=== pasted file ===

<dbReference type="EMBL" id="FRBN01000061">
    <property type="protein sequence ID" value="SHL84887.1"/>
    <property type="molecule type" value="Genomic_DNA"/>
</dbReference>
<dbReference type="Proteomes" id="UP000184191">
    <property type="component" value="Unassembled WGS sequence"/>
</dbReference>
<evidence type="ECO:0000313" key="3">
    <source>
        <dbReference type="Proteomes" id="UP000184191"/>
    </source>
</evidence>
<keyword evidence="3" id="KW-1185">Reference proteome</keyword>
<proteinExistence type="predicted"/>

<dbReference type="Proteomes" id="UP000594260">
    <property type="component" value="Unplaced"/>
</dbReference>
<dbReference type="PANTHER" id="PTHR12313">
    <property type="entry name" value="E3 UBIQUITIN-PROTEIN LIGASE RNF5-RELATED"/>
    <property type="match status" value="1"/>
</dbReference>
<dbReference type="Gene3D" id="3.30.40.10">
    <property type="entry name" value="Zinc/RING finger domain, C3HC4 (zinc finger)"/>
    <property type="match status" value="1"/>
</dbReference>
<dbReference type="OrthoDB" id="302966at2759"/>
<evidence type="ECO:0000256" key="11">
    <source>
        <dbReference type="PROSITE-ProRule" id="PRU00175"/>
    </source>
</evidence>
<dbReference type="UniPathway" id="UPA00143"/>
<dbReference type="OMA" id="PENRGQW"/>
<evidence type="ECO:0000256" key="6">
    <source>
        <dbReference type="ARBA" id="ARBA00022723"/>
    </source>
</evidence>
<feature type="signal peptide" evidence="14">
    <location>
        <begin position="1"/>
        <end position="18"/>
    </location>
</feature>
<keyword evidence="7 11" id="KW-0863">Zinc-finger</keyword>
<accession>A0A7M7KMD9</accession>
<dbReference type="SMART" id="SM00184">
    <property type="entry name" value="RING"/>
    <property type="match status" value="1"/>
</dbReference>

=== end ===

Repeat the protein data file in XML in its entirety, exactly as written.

<dbReference type="EMBL" id="FRBN01000061">
    <property type="protein sequence ID" value="SHL84887.1"/>
    <property type="molecule type" value="Genomic_DNA"/>
</dbReference>
<dbReference type="Proteomes" id="UP000184191">
    <property type="component" value="Unassembled WGS sequence"/>
</dbReference>
<evidence type="ECO:0000313" key="3">
    <source>
        <dbReference type="Proteomes" id="UP000184191"/>
    </source>
</evidence>
<keyword evidence="3" id="KW-1185">Reference proteome</keyword>
<proteinExistence type="predicted"/>

<dbReference type="Proteomes" id="UP000594260">
    <property type="component" value="Unplaced"/>
</dbReference>
<dbReference type="PANTHER" id="PTHR12313">
    <property type="entry name" value="E3 UBIQUITIN-PROTEIN LIGASE RNF5-RELATED"/>
    <property type="match status" value="1"/>
</dbReference>
<dbReference type="Gene3D" id="3.30.40.10">
    <property type="entry name" value="Zinc/RING finger domain, C3HC4 (zinc finger)"/>
    <property type="match status" value="1"/>
</dbReference>
<dbReference type="OrthoDB" id="302966at2759"/>
<evidence type="ECO:0000256" key="11">
    <source>
        <dbReference type="PROSITE-ProRule" id="PRU00175"/>
    </source>
</evidence>
<dbReference type="UniPathway" id="UPA00143"/>
<dbReference type="OMA" id="PENRGQW"/>
<evidence type="ECO:0000256" key="6">
    <source>
        <dbReference type="ARBA" id="ARBA00022723"/>
    </source>
</evidence>
<feature type="signal peptide" evidence="14">
    <location>
        <begin position="1"/>
        <end position="18"/>
    </location>
</feature>
<keyword evidence="7 11" id="KW-0863">Zinc-finger</keyword>
<accession>A0A7M7KMD9</accession>
<dbReference type="SMART" id="SM00184">
    <property type="entry name" value="RING"/>
    <property type="match status" value="1"/>
</dbReference>